A variety of other phrases carry a similar meaning to "carved in stone."

Here are a few:

  • Set in stone
  • Fixed
  • Immutable
  • Unalterable
  • Irrevocable
  • Permanent
  • Unchangeable
  • Unvarying
  • Inflexible
  • Unmodifiable

10 Frequently Asked Questions About "Carved in Stone":

  • What does "carved in stone" mean?

"Carved in stone" refers to something that is fixed, unchangeable, and not open to alteration.

  • How can I use "carved in stone" in a sentence?

You can use "carved in stone" to describe a rule, decision, or condition that cannot be changed. For example, "Our plan is carved in stone; we cannot modify it now."

  • Where does the idiom "carved in stone" come from?

The phrase "carved in stone" is believed to have originated from the biblical story of Moses receiving the Ten Commandments on stone tablets, symbolizing the immutability of divine law.

  • Does "carved in stone" mean something is permanent?

Yes, "carved in stone" typically implies something is permanent and not open to alteration or reconsideration.

  • Is "carved in stone" used only in formal settings?

Not necessarily. While "carved in stone" is often used in formal contexts like legal or official decisions, it can also be used informally to describe any situation, belief, or plan that is considered unchangeable.

  • Can "carved in stone" refer to personal beliefs or values?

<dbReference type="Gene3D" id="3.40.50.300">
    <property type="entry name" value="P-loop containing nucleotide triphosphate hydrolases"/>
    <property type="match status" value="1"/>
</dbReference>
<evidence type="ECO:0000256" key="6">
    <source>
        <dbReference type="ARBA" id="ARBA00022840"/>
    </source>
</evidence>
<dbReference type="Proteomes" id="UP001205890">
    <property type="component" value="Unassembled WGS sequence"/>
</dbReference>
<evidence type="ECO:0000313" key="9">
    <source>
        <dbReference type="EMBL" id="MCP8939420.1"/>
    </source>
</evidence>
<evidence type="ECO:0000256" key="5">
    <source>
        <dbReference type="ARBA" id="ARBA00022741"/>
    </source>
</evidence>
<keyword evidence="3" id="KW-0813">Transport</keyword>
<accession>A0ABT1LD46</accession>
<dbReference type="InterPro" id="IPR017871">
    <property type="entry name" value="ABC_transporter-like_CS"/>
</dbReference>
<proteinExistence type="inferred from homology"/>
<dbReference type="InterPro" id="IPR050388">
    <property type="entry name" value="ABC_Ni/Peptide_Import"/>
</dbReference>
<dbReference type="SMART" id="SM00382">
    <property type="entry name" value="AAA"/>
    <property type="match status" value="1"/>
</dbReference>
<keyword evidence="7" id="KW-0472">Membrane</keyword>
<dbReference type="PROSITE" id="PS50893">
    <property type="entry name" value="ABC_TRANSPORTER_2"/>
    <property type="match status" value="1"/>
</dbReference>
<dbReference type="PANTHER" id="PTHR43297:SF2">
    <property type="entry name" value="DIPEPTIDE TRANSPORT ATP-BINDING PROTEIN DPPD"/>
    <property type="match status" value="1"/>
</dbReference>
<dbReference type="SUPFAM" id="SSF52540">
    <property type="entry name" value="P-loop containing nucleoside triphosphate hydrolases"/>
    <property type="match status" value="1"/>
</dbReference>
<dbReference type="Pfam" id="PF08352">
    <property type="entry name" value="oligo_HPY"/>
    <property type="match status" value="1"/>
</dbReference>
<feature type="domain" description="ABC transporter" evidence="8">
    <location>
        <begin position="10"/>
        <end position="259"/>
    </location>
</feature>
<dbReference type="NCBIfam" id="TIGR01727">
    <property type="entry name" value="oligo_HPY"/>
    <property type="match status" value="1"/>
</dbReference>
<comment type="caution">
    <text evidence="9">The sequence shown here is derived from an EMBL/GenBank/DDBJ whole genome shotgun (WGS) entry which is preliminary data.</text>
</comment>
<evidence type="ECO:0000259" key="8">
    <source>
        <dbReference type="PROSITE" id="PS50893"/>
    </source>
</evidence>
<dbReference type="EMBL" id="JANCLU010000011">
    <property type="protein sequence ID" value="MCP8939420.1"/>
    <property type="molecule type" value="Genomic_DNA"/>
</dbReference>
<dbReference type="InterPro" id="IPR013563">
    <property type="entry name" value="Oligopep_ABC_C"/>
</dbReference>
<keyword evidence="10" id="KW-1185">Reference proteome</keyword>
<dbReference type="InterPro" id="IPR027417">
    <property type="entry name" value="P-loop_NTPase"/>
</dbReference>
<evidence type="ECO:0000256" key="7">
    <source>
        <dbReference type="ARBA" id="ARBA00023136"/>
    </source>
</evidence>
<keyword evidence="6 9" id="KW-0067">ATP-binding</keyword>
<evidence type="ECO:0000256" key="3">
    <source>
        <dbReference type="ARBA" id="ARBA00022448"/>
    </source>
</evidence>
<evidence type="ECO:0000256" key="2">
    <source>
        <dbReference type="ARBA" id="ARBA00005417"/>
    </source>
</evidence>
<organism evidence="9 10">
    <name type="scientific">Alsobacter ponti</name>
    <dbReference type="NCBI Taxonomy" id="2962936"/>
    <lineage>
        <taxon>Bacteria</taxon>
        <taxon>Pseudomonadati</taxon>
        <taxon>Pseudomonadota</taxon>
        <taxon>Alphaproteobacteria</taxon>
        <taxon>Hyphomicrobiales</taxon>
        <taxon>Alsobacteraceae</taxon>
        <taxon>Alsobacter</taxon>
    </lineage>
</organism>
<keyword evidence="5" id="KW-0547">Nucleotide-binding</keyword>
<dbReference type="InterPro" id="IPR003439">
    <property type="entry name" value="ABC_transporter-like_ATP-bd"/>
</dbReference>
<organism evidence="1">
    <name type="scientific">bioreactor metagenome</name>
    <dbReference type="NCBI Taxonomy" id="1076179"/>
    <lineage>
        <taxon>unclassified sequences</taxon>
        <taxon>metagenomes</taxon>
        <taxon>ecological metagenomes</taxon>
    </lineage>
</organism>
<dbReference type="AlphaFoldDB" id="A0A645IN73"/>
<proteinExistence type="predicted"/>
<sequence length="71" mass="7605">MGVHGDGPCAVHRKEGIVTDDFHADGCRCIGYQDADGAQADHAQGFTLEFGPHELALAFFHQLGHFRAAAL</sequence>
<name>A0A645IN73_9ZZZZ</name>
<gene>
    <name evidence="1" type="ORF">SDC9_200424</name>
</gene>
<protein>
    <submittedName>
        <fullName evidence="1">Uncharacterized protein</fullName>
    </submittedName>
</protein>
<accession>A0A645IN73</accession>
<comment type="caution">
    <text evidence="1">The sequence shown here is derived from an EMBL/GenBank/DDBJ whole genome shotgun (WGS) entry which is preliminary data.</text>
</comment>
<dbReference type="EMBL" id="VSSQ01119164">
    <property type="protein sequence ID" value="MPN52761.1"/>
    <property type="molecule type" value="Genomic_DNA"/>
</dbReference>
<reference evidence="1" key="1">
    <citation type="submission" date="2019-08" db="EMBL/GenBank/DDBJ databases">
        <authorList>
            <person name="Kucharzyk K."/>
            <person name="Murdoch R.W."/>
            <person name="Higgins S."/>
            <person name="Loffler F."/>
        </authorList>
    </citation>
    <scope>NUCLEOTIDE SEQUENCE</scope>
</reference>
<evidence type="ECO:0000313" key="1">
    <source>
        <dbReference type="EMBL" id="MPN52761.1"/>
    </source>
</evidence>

Yes, the phrase can be used to describe personal beliefs or values that a person is not willing to change or compromise.

  • Can a decision "carved in stone" ever be changed?

Typically, something "carved in stone" is considered unchangeable. However, in reality, few things are truly immutable, so the phrase often implies a strong resistance to change rather than absolute impossibility.

  • Does "carved in stone" always carry a negative connotation?

Not always. While the phrase could be perceived negatively if it refers to inflexibility or stubbornness, it could also be positive when it signifies constancy, reliability, or steadfastness, such as a "promise carved in stone."

  • Can "carved in stone" refer to historical or traditional rules?

Yes, "carved in stone" can refer to longstanding historical, cultural, or traditional rules or practices that are typically resistant to change.

  • Is "carved in stone" a universally understood concept?

While the exact phrase "carved in stone" may not exist in every language, the concept of something being unchangeable or permanent is likely to be a universally understood idea.

Final Thoughts About "Carved in Stone"

The phrase "carved in stone" serves to remind us of the unchangeable nature of certain aspects of life, decisions, and beliefs. Whether it's laws, traditions, or personal values, recognizing what is "carved in stone" can help us navigate our responses and understand our positions better.

Here's a quick recap:

  • "Carved in stone" highlights the immutability of certain elements in life.
  • You can use it in both formal and informal contexts to denote permanency or irrevocability.
  • While it often signifies inflexibility, it can also be positive when it symbolizes constancy and steadfastness.

The phrase serves as a metaphorical reflection of the rigid and unyielding nature of the stone itself, suggesting that some things, once established, cannot be easily changed or erased.